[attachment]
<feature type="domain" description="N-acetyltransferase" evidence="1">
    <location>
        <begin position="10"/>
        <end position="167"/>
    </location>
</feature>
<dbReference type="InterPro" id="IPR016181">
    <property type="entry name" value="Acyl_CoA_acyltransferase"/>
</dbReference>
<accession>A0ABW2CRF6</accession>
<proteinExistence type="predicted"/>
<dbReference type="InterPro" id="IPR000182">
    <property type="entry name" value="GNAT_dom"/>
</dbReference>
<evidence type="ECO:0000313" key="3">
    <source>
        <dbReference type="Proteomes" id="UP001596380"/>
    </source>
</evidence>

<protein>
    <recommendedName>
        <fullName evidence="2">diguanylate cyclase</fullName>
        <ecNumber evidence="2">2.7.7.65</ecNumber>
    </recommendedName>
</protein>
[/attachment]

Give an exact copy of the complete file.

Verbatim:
<feature type="domain" description="N-acetyltransferase" evidence="1">
    <location>
        <begin position="10"/>
        <end position="167"/>
    </location>
</feature>
<dbReference type="InterPro" id="IPR016181">
    <property type="entry name" value="Acyl_CoA_acyltransferase"/>
</dbReference>
<accession>A0ABW2CRF6</accession>
<proteinExistence type="predicted"/>
<dbReference type="InterPro" id="IPR000182">
    <property type="entry name" value="GNAT_dom"/>
</dbReference>
<evidence type="ECO:0000313" key="3">
    <source>
        <dbReference type="Proteomes" id="UP001596380"/>
    </source>
</evidence>

<protein>
    <recommendedName>
        <fullName evidence="2">diguanylate cyclase</fullName>
        <ecNumber evidence="2">2.7.7.65</ecNumber>
    </recommendedName>
</protein>